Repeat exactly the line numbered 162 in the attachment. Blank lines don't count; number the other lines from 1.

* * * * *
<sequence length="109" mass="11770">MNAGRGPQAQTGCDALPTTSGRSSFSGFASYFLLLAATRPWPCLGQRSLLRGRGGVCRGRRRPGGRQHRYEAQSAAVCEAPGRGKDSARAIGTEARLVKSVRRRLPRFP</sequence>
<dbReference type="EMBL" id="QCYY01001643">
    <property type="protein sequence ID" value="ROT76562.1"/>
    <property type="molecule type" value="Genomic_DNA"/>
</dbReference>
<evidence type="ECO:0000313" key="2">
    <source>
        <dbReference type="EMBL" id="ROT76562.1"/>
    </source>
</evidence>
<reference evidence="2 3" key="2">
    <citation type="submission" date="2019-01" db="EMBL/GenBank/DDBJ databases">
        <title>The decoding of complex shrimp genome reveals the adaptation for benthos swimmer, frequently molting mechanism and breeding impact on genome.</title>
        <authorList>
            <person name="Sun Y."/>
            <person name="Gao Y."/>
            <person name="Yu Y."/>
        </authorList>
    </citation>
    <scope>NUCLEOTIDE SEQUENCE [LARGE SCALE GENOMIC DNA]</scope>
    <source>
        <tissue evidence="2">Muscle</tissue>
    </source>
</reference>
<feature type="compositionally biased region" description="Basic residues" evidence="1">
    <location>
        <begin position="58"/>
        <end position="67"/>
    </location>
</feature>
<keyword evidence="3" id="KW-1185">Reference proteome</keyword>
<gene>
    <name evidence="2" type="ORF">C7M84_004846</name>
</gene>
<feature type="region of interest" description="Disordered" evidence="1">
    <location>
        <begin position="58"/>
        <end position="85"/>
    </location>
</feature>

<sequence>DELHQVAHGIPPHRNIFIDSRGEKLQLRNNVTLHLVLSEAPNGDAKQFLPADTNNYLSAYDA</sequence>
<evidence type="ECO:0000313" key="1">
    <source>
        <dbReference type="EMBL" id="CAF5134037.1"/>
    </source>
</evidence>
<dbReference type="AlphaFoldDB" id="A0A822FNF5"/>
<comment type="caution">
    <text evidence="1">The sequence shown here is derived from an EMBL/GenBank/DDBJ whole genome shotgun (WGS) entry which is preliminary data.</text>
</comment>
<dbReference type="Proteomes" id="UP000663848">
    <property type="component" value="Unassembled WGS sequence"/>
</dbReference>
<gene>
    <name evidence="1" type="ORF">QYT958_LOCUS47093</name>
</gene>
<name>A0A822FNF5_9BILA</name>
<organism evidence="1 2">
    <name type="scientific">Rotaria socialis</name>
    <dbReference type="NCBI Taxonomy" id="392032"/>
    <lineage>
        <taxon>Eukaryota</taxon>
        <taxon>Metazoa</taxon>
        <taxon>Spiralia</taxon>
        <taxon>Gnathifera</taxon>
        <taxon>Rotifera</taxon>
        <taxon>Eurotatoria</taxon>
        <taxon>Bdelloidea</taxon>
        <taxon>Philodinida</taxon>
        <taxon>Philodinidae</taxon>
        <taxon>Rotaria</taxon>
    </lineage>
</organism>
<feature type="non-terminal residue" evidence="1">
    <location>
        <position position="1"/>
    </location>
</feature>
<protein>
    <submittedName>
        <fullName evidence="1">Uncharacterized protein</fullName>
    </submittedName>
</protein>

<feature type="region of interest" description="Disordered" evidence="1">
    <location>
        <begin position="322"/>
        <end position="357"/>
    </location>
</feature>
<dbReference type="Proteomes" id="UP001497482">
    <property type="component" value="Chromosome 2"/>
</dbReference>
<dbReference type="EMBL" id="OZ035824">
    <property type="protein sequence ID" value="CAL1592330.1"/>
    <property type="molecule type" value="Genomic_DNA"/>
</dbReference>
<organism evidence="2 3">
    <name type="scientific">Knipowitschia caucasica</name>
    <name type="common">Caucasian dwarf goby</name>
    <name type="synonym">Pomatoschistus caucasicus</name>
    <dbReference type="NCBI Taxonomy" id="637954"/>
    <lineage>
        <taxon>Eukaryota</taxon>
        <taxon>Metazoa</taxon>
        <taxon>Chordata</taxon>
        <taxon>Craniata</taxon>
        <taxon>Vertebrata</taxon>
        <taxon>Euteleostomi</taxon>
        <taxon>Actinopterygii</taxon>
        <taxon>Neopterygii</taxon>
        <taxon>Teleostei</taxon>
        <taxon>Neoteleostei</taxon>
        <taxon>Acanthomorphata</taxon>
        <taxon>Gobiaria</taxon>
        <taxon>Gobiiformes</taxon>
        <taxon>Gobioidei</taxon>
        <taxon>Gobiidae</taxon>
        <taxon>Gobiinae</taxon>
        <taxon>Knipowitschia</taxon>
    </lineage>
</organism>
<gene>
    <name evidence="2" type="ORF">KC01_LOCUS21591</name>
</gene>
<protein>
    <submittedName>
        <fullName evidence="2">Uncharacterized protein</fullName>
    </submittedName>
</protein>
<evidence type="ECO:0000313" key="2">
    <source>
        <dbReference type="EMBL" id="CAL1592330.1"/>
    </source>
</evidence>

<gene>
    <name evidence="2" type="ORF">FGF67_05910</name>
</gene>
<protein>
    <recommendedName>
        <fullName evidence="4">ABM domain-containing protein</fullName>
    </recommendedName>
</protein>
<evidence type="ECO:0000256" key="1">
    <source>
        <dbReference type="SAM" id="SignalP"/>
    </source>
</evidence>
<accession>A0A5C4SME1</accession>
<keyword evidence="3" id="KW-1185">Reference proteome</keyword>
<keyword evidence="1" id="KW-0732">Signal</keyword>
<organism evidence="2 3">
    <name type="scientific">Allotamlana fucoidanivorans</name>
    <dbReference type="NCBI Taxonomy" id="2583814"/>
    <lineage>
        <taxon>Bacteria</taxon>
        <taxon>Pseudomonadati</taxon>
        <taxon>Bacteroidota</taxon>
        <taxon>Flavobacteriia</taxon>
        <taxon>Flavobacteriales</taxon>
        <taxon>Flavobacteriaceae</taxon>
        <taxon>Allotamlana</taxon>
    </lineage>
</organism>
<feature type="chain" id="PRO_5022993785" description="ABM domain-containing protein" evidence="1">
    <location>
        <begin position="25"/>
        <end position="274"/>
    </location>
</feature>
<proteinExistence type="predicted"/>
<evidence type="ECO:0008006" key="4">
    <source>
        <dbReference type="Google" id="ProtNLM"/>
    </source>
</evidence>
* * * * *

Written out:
    </lineage>